Today’s talent management systems (TMS) were designed in the same mold as traditional enterprise software. TMS suites evolved to span recruitment, performance management, learning and development and compensation management. The challenge lies in the fact TMS were created as systems-of-record; not tools for engaging employees. They were designed for administrative reasons – to capture data, complete forms and route approvals through complex workflow processes.

From overly complex form-based applicant tracking systems to demotivating once-a-year performance reviews, TMS at best get in the way of agile processes and at their worst, can actually disengage and demotivate talent. These TMS are too rigid and compartmentalized to effectively support talent driven organizations, where the goal is to engage employees in a more agile connected world.

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to explore the role that next generation talent engagement capabilities, deployed as components of an HCM Engagement Platform, play in supporting organizations as they adapt to this rapidly changing world of work. We outline 10 new strategies illustrating how technology can be an enabler of the new way of work versus reinforcing outdated administrative approaches. These 10 strategies tie directly to what employees value in their work and fulfill a meaningful role fostering a highly engaged productive workforce.

 

Cary Schuler, SVP Marketing & Product Strategy at Vibe HCM is a business strategist passionate about redefining the way companies leverage technology to maximize the potential of its people. Intent upon transforming workforce applications to recognize and harness the inherently social nature of its people.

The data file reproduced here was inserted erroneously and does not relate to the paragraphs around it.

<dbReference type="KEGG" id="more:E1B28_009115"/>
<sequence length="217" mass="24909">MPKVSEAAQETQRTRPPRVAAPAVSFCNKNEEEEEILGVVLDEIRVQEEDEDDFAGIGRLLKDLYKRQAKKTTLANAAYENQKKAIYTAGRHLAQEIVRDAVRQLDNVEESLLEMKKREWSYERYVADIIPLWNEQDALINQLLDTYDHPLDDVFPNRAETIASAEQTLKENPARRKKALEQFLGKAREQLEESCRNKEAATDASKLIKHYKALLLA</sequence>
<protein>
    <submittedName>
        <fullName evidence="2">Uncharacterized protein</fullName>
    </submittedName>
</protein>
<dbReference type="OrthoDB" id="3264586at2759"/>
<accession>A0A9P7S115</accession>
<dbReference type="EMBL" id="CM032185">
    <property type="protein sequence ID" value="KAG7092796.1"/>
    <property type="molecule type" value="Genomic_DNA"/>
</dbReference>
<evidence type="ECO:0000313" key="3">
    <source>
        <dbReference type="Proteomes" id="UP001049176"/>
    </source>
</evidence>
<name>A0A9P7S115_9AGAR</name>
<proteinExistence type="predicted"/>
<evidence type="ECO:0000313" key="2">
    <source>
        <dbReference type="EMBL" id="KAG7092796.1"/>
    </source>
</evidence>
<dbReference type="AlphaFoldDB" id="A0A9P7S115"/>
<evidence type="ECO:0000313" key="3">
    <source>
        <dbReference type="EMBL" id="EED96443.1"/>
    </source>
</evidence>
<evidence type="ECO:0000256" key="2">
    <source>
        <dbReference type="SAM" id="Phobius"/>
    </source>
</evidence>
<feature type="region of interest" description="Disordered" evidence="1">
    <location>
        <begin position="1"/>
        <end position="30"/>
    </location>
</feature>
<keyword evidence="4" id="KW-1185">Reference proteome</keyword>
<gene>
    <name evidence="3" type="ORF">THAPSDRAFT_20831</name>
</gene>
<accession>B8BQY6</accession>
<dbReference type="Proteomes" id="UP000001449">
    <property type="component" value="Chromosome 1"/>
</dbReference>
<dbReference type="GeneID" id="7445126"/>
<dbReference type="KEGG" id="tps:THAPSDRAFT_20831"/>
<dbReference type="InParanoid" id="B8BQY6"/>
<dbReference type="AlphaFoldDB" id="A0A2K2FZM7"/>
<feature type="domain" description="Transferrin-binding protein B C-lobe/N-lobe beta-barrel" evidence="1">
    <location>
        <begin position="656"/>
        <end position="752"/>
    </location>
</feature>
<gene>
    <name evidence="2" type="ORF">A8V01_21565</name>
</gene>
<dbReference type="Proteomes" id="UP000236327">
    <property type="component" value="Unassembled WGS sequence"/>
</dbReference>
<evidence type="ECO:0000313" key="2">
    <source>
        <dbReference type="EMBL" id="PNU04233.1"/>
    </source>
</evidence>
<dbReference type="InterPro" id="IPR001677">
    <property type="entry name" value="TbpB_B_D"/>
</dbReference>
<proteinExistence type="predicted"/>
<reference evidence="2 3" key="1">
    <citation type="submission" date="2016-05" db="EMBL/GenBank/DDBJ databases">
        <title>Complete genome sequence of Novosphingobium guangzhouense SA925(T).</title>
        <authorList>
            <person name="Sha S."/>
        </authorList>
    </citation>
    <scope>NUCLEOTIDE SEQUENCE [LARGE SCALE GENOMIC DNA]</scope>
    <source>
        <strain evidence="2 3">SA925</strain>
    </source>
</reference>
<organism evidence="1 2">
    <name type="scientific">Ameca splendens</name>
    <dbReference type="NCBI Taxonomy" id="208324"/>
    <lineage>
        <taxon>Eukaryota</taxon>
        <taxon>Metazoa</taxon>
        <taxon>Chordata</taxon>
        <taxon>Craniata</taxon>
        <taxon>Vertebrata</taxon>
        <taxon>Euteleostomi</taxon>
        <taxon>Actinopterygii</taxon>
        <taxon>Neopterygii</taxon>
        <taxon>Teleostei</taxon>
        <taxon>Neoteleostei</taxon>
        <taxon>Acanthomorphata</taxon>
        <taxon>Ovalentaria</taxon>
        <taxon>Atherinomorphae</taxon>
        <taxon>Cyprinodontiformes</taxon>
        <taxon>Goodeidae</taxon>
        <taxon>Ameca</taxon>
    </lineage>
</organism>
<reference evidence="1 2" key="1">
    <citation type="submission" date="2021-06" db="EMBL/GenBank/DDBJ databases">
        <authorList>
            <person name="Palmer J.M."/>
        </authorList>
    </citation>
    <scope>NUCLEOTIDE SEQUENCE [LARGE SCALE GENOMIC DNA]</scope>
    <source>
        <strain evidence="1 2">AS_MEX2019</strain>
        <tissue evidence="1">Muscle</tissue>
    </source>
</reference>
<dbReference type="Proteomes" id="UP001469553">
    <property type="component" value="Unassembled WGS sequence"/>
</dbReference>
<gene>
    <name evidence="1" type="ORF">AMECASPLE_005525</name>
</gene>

Specialties: HR Management, Employee Engagement, HR Tech, HCM, Talent Management, Onboarding, Business Strategy, Assembling High Performance Teams, SaaS, Strategic Alliances

8 Ways to Spot Fake News

This guest blog has been provided by Kevin Sheridan, best-selling author and innovator in the field of Employee Engagement

fake news

8 Ways to Spot Fake News

Do you have your B.S. Radar turned on?  In today’s digital and multi-media age, the ability of identifying “fake news” and false information could never be more important.  Underscoring the importance of this skill is social media’s effect on accelerating the spread of false information.  Thus, the need to teach people how to identify and refute the fake information has become a new and burgeoning workplace trend.